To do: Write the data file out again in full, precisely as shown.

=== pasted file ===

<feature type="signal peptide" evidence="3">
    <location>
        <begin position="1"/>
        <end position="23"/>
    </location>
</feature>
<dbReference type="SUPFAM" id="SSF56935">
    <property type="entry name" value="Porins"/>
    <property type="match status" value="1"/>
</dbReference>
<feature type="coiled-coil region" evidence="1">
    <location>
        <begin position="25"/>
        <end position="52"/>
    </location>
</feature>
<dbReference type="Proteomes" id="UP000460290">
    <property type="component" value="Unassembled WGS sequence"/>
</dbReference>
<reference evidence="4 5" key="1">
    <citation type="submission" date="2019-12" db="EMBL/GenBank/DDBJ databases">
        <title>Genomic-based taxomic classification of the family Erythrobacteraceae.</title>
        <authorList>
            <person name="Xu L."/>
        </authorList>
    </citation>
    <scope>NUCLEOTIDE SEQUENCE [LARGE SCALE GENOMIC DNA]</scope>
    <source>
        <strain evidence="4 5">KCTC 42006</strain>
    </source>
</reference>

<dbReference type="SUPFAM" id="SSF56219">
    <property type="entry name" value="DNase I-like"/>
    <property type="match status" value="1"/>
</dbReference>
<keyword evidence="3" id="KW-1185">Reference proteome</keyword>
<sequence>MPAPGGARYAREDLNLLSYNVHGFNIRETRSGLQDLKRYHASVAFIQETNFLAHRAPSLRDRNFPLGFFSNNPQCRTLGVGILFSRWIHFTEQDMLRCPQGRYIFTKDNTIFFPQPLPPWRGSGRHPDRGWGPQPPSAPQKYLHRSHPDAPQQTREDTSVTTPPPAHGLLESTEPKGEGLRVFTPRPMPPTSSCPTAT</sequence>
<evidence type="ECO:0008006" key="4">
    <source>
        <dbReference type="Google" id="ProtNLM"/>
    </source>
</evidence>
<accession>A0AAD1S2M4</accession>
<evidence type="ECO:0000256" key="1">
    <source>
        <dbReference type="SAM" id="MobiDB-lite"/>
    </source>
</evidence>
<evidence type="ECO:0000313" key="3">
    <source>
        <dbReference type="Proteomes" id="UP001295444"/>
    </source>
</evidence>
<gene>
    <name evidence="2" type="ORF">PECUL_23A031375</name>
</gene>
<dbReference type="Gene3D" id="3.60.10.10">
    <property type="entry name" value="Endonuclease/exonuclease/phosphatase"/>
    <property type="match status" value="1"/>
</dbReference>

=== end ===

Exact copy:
<feature type="signal peptide" evidence="3">
    <location>
        <begin position="1"/>
        <end position="23"/>
    </location>
</feature>
<dbReference type="SUPFAM" id="SSF56935">
    <property type="entry name" value="Porins"/>
    <property type="match status" value="1"/>
</dbReference>
<feature type="coiled-coil region" evidence="1">
    <location>
        <begin position="25"/>
        <end position="52"/>
    </location>
</feature>
<dbReference type="Proteomes" id="UP000460290">
    <property type="component" value="Unassembled WGS sequence"/>
</dbReference>
<reference evidence="4 5" key="1">
    <citation type="submission" date="2019-12" db="EMBL/GenBank/DDBJ databases">
        <title>Genomic-based taxomic classification of the family Erythrobacteraceae.</title>
        <authorList>
            <person name="Xu L."/>
        </authorList>
    </citation>
    <scope>NUCLEOTIDE SEQUENCE [LARGE SCALE GENOMIC DNA]</scope>
    <source>
        <strain evidence="4 5">KCTC 42006</strain>
    </source>
</reference>

<dbReference type="SUPFAM" id="SSF56219">
    <property type="entry name" value="DNase I-like"/>
    <property type="match status" value="1"/>
</dbReference>
<keyword evidence="3" id="KW-1185">Reference proteome</keyword>
<sequence>MPAPGGARYAREDLNLLSYNVHGFNIRETRSGLQDLKRYHASVAFIQETNFLAHRAPSLRDRNFPLGFFSNNPQCRTLGVGILFSRWIHFTEQDMLRCPQGRYIFTKDNTIFFPQPLPPWRGSGRHPDRGWGPQPPSAPQKYLHRSHPDAPQQTREDTSVTTPPPAHGLLESTEPKGEGLRVFTPRPMPPTSSCPTAT</sequence>
<evidence type="ECO:0008006" key="4">
    <source>
        <dbReference type="Google" id="ProtNLM"/>
    </source>
</evidence>
<accession>A0AAD1S2M4</accession>
<evidence type="ECO:0000256" key="1">
    <source>
        <dbReference type="SAM" id="MobiDB-lite"/>
    </source>
</evidence>
<evidence type="ECO:0000313" key="3">
    <source>
        <dbReference type="Proteomes" id="UP001295444"/>
    </source>
</evidence>
<gene>
    <name evidence="2" type="ORF">PECUL_23A031375</name>
</gene>
<dbReference type="Gene3D" id="3.60.10.10">
    <property type="entry name" value="Endonuclease/exonuclease/phosphatase"/>
    <property type="match status" value="1"/>
</dbReference>